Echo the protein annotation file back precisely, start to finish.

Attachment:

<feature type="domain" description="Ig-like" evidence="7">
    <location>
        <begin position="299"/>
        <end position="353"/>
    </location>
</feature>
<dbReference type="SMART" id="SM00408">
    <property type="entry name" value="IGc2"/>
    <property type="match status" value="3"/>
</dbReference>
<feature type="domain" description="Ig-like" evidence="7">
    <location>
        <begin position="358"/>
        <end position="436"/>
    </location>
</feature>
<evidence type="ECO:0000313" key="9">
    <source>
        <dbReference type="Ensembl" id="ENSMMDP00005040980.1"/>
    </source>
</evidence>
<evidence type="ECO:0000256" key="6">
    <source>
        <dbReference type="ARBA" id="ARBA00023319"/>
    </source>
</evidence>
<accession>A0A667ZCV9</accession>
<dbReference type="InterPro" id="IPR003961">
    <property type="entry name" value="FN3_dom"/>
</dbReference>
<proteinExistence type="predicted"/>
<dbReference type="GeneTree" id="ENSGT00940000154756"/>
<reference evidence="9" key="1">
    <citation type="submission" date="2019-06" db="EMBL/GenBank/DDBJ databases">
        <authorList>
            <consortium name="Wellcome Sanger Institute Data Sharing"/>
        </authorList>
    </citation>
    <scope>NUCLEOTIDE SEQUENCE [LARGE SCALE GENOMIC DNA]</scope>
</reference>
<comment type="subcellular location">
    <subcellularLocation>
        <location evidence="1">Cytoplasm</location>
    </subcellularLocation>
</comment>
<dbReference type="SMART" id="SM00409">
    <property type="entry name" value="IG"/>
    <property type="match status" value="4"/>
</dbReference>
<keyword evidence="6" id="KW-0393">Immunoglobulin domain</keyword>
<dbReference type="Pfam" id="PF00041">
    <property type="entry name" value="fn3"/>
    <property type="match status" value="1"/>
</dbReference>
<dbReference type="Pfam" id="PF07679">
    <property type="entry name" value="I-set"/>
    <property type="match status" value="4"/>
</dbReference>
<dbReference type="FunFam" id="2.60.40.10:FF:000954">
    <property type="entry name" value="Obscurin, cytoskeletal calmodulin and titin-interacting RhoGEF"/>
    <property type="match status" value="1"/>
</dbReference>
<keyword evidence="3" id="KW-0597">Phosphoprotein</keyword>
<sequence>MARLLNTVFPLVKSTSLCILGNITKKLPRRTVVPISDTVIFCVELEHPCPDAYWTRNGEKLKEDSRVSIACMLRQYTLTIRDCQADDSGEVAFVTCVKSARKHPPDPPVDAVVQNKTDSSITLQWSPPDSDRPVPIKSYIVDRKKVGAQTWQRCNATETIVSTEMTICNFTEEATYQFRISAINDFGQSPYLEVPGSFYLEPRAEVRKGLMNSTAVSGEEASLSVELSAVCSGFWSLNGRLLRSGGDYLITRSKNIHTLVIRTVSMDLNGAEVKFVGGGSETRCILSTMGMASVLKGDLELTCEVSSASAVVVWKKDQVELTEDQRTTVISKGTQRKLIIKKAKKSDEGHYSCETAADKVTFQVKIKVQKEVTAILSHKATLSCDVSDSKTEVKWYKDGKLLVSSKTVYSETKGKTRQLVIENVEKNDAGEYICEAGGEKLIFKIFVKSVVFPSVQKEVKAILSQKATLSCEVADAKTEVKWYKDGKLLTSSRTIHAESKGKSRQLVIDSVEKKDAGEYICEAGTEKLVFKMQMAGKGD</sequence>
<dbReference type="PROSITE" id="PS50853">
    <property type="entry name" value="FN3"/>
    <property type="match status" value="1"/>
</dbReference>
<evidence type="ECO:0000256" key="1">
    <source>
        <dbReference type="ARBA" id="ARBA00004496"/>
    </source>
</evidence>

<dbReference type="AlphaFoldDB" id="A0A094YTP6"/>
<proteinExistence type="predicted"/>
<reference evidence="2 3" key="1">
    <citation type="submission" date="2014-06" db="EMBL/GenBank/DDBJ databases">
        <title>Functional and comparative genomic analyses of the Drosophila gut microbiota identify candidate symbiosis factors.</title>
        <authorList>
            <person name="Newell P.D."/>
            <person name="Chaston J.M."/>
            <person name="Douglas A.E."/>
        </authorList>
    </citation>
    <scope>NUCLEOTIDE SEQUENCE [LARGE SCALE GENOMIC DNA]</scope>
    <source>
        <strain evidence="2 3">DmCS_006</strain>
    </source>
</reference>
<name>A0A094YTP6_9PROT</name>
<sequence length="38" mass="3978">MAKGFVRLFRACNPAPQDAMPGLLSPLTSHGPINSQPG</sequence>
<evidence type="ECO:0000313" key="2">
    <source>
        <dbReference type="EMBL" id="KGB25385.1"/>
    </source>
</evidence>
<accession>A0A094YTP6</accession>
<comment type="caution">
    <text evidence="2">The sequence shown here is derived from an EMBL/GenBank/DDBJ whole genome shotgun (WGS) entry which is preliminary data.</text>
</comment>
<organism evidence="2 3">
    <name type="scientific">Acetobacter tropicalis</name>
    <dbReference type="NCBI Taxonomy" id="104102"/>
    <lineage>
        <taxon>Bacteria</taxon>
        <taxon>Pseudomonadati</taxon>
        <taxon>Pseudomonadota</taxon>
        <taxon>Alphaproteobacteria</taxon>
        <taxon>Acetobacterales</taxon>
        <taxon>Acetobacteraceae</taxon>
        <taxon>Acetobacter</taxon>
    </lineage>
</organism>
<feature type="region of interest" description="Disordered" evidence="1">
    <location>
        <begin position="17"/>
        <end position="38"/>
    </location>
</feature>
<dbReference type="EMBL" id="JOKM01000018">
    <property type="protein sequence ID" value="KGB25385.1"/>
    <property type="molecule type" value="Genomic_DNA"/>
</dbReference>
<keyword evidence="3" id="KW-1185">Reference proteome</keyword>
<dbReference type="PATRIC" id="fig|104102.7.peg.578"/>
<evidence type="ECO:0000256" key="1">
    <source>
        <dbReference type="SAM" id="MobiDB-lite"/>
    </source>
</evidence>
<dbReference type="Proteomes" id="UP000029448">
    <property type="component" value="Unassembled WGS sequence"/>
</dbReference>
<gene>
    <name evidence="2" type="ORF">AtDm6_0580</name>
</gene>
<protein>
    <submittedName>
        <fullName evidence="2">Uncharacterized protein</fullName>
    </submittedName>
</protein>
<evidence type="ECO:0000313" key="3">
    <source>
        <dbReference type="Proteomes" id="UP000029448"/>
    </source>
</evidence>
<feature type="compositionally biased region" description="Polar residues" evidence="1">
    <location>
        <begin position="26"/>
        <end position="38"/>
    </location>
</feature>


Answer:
<feature type="domain" description="Ig-like" evidence="7">
    <location>
        <begin position="299"/>
        <end position="353"/>
    </location>
</feature>
<dbReference type="SMART" id="SM00408">
    <property type="entry name" value="IGc2"/>
    <property type="match status" value="3"/>
</dbReference>
<feature type="domain" description="Ig-like" evidence="7">
    <location>
        <begin position="358"/>
        <end position="436"/>
    </location>
</feature>
<evidence type="ECO:0000313" key="9">
    <source>
        <dbReference type="Ensembl" id="ENSMMDP00005040980.1"/>
    </source>
</evidence>
<evidence type="ECO:0000256" key="6">
    <source>
        <dbReference type="ARBA" id="ARBA00023319"/>
    </source>
</evidence>
<accession>A0A667ZCV9</accession>
<dbReference type="InterPro" id="IPR003961">
    <property type="entry name" value="FN3_dom"/>
</dbReference>
<proteinExistence type="predicted"/>
<dbReference type="GeneTree" id="ENSGT00940000154756"/>
<reference evidence="9" key="1">
    <citation type="submission" date="2019-06" db="EMBL/GenBank/DDBJ databases">
        <authorList>
            <consortium name="Wellcome Sanger Institute Data Sharing"/>
        </authorList>
    </citation>
    <scope>NUCLEOTIDE SEQUENCE [LARGE SCALE GENOMIC DNA]</scope>
</reference>
<comment type="subcellular location">
    <subcellularLocation>
        <location evidence="1">Cytoplasm</location>
    </subcellularLocation>
</comment>
<dbReference type="SMART" id="SM00409">
    <property type="entry name" value="IG"/>
    <property type="match status" value="4"/>
</dbReference>
<keyword evidence="6" id="KW-0393">Immunoglobulin domain</keyword>
<dbReference type="Pfam" id="PF00041">
    <property type="entry name" value="fn3"/>
    <property type="match status" value="1"/>
</dbReference>
<dbReference type="Pfam" id="PF07679">
    <property type="entry name" value="I-set"/>
    <property type="match status" value="4"/>
</dbReference>
<dbReference type="FunFam" id="2.60.40.10:FF:000954">
    <property type="entry name" value="Obscurin, cytoskeletal calmodulin and titin-interacting RhoGEF"/>
    <property type="match status" value="1"/>
</dbReference>
<keyword evidence="3" id="KW-0597">Phosphoprotein</keyword>
<sequence>MARLLNTVFPLVKSTSLCILGNITKKLPRRTVVPISDTVIFCVELEHPCPDAYWTRNGEKLKEDSRVSIACMLRQYTLTIRDCQADDSGEVAFVTCVKSARKHPPDPPVDAVVQNKTDSSITLQWSPPDSDRPVPIKSYIVDRKKVGAQTWQRCNATETIVSTEMTICNFTEEATYQFRISAINDFGQSPYLEVPGSFYLEPRAEVRKGLMNSTAVSGEEASLSVELSAVCSGFWSLNGRLLRSGGDYLITRSKNIHTLVIRTVSMDLNGAEVKFVGGGSETRCILSTMGMASVLKGDLELTCEVSSASAVVVWKKDQVELTEDQRTTVISKGTQRKLIIKKAKKSDEGHYSCETAADKVTFQVKIKVQKEVTAILSHKATLSCDVSDSKTEVKWYKDGKLLVSSKTVYSETKGKTRQLVIENVEKNDAGEYICEAGGEKLIFKIFVKSVVFPSVQKEVKAILSQKATLSCEVADAKTEVKWYKDGKLLTSSRTIHAESKGKSRQLVIDSVEKKDAGEYICEAGTEKLVFKMQMAGKGD</sequence>
<dbReference type="PROSITE" id="PS50853">
    <property type="entry name" value="FN3"/>
    <property type="match status" value="1"/>
</dbReference>
<evidence type="ECO:0000256" key="1">
    <source>
        <dbReference type="ARBA" id="ARBA00004496"/>
    </source>
</evidence>

<dbReference type="AlphaFoldDB" id="A0A094YTP6"/>
<proteinExistence type="predicted"/>
<reference evidence="2 3" key="1">
    <citation type="submission" date="2014-06" db="EMBL/GenBank/DDBJ databases">
        <title>Functional and comparative genomic analyses of the Drosophila gut microbiota identify candidate symbiosis factors.</title>
        <authorList>
            <person name="Newell P.D."/>
            <person name="Chaston J.M."/>
            <person name="Douglas A.E."/>
        </authorList>
    </citation>
    <scope>NUCLEOTIDE SEQUENCE [LARGE SCALE GENOMIC DNA]</scope>
    <source>
        <strain evidence="2 3">DmCS_006</strain>
    </source>
</reference>
<name>A0A094YTP6_9PROT</name>
<sequence length="38" mass="3978">MAKGFVRLFRACNPAPQDAMPGLLSPLTSHGPINSQPG</sequence>
<evidence type="ECO:0000313" key="2">
    <source>
        <dbReference type="EMBL" id="KGB25385.1"/>
    </source>
</evidence>
<accession>A0A094YTP6</accession>
<comment type="caution">
    <text evidence="2">The sequence shown here is derived from an EMBL/GenBank/DDBJ whole genome shotgun (WGS) entry which is preliminary data.</text>
</comment>
<organism evidence="2 3">
    <name type="scientific">Acetobacter tropicalis</name>
    <dbReference type="NCBI Taxonomy" id="104102"/>
    <lineage>
        <taxon>Bacteria</taxon>
        <taxon>Pseudomonadati</taxon>
        <taxon>Pseudomonadota</taxon>
        <taxon>Alphaproteobacteria</taxon>
        <taxon>Acetobacterales</taxon>
        <taxon>Acetobacteraceae</taxon>
        <taxon>Acetobacter</taxon>
    </lineage>
</organism>
<feature type="region of interest" description="Disordered" evidence="1">
    <location>
        <begin position="17"/>
        <end position="38"/>
    </location>
</feature>
<dbReference type="EMBL" id="JOKM01000018">
    <property type="protein sequence ID" value="KGB25385.1"/>
    <property type="molecule type" value="Genomic_DNA"/>
</dbReference>
<keyword evidence="3" id="KW-1185">Reference proteome</keyword>
<dbReference type="PATRIC" id="fig|104102.7.peg.578"/>
<evidence type="ECO:0000256" key="1">
    <source>
        <dbReference type="SAM" id="MobiDB-lite"/>
    </source>
</evidence>
<dbReference type="Proteomes" id="UP000029448">
    <property type="component" value="Unassembled WGS sequence"/>
</dbReference>
<gene>
    <name evidence="2" type="ORF">AtDm6_0580</name>
</gene>
<protein>
    <submittedName>
        <fullName evidence="2">Uncharacterized protein</fullName>
    </submittedName>
</protein>
<evidence type="ECO:0000313" key="3">
    <source>
        <dbReference type="Proteomes" id="UP000029448"/>
    </source>
</evidence>
<feature type="compositionally biased region" description="Polar residues" evidence="1">
    <location>
        <begin position="26"/>
        <end position="38"/>
    </location>
</feature>